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  • Writer's pictureArchuleta A. Chisolm

R Kelly: What We've Always Known

In 1993, I was a 21 year old junior in college. Music has always been a big part of my life, and back then it was TLC, Boyz to Men, En Vogue, Jodeci, and R Kelly. By 1994, R Kelly had married a then 15 year old Aaliyah. It was almost unbelievable that this happened.

We knew that this 27 year old grown man had taken advantage of a child but somehow it didn’t register. We kept buying his music. We kept attending his concerts. We turned the other way.

After that, we saw Aaliyah making music and putting out amazing videos. She must be okay, right? All of this is behind her, right? We convinced ourselves it was a bad mistake that he learned from. We gave ourselves permission to keep his music in rotation and support the “Pied Piper”.

While Aaliyah was R Kelly’s most famous target, their relationship demonstrated a template repeated with dozens of underage women, some allegedly as young as 14 and all of them Black. Lawsuits and stories define him as controlling and physically, emotionally, mentally and sexually abusive. Myriad women say he lured them with talk of boosting their singing careers before manipulating them into servitude.

Critics allege that society’s deep-rooted bias against black women and its subsequent failure to protect this demographic has allowed Kelly to maintain his star power, while high-powered men like Harvey Weinstein and Matt Lauer have seen their careers swiftly crumble in the face of the #MeToo and Time’s Up movements.

Activist Kenyette Tisha Barnes started the #MuteRKelly campaign last year. She recently told BuzzFeed, “The bottom line is that R Kelly and his victims are the perfect storm of people we don’t care about. We protect problematic black men in the black community, and we discard black girls in all communities.”

In April 2018, prominent celebrities such as Ava Duvernay, Shonda Rhimes and Viola Davis expressed their support behind #MuteRKelly, calling for “investigations and inquiries into the allegations of abuse made by women of color and their families for two decades now.”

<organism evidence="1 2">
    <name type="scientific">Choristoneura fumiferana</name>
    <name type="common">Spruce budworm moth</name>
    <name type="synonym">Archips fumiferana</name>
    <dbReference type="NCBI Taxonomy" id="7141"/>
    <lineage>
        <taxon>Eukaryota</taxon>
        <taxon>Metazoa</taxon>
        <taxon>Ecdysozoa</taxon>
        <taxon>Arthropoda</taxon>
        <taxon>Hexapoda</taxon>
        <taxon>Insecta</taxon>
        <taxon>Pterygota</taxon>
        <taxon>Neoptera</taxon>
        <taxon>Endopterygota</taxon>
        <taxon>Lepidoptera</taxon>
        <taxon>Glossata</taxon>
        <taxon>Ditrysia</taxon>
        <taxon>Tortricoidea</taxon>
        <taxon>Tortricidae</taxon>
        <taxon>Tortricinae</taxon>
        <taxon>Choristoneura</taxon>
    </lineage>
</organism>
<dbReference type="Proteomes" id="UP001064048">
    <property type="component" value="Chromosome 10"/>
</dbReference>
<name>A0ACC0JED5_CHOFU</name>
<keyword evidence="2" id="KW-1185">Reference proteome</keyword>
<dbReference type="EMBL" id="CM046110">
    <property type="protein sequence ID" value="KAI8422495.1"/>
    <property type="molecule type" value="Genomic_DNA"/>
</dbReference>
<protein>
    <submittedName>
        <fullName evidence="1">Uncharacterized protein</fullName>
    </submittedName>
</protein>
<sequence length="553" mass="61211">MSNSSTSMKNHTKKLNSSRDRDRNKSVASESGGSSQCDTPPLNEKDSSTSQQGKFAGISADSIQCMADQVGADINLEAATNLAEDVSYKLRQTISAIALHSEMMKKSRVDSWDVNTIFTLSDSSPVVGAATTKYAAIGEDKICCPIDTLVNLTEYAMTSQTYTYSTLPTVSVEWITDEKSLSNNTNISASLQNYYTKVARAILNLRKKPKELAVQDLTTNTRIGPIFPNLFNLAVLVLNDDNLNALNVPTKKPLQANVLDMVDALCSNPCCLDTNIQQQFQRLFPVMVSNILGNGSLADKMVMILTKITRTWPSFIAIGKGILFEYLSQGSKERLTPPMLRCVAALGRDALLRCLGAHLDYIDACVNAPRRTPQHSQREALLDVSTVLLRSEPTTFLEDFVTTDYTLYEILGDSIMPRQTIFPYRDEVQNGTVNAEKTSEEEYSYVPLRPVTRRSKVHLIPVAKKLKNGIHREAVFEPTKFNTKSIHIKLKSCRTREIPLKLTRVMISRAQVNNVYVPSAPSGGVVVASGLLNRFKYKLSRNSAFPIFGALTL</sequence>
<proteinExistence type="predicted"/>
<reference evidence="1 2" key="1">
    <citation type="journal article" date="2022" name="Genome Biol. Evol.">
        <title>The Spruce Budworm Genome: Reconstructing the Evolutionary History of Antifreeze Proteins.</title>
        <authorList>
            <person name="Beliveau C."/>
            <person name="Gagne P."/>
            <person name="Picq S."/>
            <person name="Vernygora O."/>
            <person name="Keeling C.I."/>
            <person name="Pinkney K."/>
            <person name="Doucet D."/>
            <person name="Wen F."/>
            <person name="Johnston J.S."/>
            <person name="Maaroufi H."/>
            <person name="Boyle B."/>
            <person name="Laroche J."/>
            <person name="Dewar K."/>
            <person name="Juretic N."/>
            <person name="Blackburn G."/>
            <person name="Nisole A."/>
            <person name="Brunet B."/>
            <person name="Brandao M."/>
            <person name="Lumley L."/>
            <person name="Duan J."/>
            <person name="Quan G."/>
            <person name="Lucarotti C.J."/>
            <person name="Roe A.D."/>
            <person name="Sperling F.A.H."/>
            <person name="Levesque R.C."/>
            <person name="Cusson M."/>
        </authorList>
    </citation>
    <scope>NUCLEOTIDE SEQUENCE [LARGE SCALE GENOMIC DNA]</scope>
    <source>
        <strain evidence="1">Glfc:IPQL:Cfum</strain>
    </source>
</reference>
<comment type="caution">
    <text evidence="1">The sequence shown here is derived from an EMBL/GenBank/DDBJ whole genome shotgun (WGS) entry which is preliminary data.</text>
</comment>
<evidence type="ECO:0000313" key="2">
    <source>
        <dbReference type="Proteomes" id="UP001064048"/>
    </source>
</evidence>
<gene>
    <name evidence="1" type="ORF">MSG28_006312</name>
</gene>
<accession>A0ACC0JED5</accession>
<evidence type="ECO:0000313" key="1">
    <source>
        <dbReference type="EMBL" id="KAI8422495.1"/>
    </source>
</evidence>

The campaign also demanded corporations including RCA Records, Ticketmaster, Apple Music, and Spotify cut ties with R Kelly.

Since the founding of America, Black women and girls have been taught that our bodies don’t belong to us – that we don’t matter. While enslaved, Black women and girls were raped in massive numbers by their slave owners and any White male that wanted access.

As a Black woman, I am reminded every day how Black girls are harmed and neglected in this society. There are moments in our history that this fact is amplified how low on the totem pole we really are.

There is a lack of humanity given to Black women. Black girls are not even seen as children. Both are oversexualized and looked at as “things”, rather than human beings.

Black girls who survived R. Kelly’s victimization were failed by all adults, including the adults in schools. We must do better for Black girls now and start protecting, valuing, and loving them now.

Thanks to the recent Lifetime docuseries, Surviving R Kelly, a new wave of allegations have brought decades of charges back into the spotlight. Our current social climate is less tolerant of predatory men. The hope is that R Kelly, now 51, might be brought down for good.

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